Interviewing several of their clients, who ranged in age from 8 to 21, gave me insight into their losses and the ways they’ve learned to cope. Not surprisingly, it helped me heal, as well. Here is their story.
Twice a week during Independence Charter School West’s after-school program, Teacher Parrish teaches “junior coaches” games developed by Playworks , an organization that uses play to improve school culture.
In this episode of Growing Independence — the weekly podcast I produce for the school — we hear from Teacher Parrish; Coach Hana, the Playworks liaison; and students who are reaping the benefits.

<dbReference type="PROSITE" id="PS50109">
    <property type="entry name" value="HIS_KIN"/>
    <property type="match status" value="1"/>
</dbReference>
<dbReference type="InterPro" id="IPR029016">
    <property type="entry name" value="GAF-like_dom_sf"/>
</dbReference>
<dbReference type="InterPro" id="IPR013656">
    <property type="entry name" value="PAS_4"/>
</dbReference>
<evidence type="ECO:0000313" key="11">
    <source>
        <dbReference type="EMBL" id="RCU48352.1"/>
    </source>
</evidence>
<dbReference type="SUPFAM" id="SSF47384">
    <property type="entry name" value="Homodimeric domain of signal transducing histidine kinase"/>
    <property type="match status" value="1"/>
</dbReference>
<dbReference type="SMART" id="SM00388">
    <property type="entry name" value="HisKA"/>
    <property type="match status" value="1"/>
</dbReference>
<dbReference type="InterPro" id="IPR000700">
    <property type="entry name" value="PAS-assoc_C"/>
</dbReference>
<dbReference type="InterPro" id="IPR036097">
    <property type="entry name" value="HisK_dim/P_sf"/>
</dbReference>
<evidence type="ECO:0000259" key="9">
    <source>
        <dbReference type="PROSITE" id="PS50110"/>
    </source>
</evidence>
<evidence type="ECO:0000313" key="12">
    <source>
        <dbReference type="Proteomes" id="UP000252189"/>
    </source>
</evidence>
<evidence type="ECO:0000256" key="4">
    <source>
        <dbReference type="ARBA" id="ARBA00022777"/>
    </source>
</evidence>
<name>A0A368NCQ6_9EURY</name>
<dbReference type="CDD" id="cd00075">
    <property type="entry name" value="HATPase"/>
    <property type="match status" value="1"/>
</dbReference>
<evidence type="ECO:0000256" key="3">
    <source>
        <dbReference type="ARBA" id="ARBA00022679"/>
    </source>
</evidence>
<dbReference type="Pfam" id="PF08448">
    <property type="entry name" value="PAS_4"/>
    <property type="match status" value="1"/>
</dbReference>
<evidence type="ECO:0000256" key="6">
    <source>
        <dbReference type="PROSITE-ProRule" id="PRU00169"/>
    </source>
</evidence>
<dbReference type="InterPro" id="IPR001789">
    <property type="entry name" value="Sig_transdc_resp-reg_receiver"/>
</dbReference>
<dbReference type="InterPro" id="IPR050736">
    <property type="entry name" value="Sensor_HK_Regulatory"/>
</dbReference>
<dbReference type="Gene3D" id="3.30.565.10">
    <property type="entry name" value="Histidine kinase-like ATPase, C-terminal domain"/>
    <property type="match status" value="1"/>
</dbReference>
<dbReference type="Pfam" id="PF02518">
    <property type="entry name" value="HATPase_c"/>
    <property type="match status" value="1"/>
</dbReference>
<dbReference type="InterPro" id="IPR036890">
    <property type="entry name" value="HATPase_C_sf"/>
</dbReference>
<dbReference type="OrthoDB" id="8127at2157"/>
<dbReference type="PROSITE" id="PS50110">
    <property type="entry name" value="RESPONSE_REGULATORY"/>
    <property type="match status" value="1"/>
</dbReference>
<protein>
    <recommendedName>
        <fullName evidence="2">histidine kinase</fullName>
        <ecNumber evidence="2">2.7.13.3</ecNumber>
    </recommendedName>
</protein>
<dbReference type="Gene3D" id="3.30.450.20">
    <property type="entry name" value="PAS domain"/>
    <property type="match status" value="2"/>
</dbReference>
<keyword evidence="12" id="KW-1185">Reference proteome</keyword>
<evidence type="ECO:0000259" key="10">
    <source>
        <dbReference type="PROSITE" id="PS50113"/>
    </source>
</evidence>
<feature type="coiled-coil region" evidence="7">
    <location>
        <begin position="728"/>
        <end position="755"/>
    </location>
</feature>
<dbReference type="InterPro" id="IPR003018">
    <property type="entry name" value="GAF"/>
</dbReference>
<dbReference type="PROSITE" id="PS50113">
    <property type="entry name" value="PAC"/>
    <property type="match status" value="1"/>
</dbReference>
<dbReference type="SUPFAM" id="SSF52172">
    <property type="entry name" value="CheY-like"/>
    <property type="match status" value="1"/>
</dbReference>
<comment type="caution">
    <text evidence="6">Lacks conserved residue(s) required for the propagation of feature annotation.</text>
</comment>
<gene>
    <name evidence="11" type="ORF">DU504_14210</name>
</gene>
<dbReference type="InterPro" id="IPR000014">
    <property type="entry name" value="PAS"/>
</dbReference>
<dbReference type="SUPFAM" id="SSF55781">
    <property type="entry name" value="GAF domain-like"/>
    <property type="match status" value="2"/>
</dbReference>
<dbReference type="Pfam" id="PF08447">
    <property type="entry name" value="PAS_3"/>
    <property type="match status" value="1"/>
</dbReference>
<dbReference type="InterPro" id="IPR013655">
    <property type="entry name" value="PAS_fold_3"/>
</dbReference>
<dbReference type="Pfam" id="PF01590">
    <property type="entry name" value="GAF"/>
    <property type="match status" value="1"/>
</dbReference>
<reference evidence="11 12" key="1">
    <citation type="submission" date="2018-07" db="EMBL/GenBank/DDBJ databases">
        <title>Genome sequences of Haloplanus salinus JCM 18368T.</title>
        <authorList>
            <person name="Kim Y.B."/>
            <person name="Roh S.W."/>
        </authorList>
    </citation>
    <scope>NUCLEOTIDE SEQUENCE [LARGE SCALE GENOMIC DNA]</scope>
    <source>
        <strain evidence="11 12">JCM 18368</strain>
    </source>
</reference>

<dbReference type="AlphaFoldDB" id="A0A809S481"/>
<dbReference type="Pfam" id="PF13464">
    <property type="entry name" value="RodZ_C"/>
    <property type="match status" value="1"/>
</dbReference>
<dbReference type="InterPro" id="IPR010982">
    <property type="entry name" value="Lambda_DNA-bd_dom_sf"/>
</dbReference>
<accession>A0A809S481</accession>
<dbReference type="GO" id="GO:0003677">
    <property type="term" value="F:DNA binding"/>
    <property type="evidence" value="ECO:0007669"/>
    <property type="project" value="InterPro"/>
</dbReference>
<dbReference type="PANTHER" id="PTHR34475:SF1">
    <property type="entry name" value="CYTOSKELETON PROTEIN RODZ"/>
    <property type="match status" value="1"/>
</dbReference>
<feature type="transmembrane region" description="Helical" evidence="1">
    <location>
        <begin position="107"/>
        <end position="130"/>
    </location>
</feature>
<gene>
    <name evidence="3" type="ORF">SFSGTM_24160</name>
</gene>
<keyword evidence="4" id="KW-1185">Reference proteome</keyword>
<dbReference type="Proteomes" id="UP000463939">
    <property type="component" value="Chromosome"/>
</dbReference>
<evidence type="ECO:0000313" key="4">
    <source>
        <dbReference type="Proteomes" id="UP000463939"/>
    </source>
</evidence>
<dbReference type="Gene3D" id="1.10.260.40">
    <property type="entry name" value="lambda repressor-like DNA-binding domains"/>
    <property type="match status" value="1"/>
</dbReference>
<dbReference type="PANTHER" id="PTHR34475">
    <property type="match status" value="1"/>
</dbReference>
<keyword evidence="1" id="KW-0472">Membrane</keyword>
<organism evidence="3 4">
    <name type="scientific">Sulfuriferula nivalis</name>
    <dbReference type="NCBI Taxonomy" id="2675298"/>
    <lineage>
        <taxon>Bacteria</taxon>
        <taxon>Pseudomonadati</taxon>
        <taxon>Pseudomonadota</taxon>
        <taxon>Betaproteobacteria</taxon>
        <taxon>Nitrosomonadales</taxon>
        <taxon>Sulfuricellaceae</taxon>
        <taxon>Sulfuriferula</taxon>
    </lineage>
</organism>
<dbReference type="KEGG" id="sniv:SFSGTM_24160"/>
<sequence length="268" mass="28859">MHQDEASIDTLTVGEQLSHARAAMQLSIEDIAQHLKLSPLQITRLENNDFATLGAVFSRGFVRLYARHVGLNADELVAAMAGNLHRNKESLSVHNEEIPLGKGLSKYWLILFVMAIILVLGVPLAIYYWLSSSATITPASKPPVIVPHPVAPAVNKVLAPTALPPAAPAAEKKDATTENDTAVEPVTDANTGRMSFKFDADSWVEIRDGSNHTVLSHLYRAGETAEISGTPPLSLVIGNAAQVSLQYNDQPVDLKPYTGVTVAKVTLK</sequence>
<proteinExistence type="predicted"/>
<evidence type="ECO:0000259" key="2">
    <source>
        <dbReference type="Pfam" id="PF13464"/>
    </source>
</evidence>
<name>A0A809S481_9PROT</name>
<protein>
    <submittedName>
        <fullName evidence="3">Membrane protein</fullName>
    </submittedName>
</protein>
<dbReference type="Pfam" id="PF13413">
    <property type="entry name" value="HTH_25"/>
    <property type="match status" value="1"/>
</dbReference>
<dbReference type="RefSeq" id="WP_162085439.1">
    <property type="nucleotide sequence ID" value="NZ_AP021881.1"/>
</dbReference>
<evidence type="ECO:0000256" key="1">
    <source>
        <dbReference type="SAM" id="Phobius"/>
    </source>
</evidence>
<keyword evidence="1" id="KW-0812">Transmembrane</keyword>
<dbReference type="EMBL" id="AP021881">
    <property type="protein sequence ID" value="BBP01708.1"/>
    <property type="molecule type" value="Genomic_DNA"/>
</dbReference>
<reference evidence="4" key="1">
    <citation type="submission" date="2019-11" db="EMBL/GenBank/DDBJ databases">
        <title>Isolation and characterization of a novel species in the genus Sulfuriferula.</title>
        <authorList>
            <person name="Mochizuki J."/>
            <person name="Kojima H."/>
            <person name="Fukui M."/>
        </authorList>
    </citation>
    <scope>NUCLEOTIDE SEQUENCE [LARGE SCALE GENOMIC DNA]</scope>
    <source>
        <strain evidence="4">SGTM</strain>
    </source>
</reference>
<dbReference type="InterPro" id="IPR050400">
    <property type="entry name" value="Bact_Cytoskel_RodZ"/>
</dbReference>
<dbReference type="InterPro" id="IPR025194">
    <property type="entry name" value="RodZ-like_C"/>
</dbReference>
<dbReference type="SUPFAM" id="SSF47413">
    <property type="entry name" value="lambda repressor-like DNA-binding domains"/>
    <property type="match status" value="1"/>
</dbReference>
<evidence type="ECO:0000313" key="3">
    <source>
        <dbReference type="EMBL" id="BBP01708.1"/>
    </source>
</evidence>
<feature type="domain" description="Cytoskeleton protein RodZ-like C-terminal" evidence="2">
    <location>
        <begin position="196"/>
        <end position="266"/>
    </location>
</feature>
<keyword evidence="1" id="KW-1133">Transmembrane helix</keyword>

Who knew play could build leaders?!!
What happens when a successful, established charter school wants to clone itself in a new neighborhood, where the demographics and culture are entirely different? And what if the leader of the school is a first-year principal who has the job of hiring a whole new staff? What’s it like to get the project off the ground? Do parents buy in?
These are questions I wanted to explore in Growing Independence–a weekly podcast that documents Independence Charter School’s bold experiment in the high needs community of Southwest Philadelphia.
Every week I stroll the halls and playground looking for stories, told by staff, parents and, increasingly students, who this year span Kindergarten through 3rd grades. I’m learning a lot — Spanish, for one, since this is a language immersion school. Can you pronounce the Spanish word for the color yellow? Or sing the days of the week in Spanish? I can . . . now.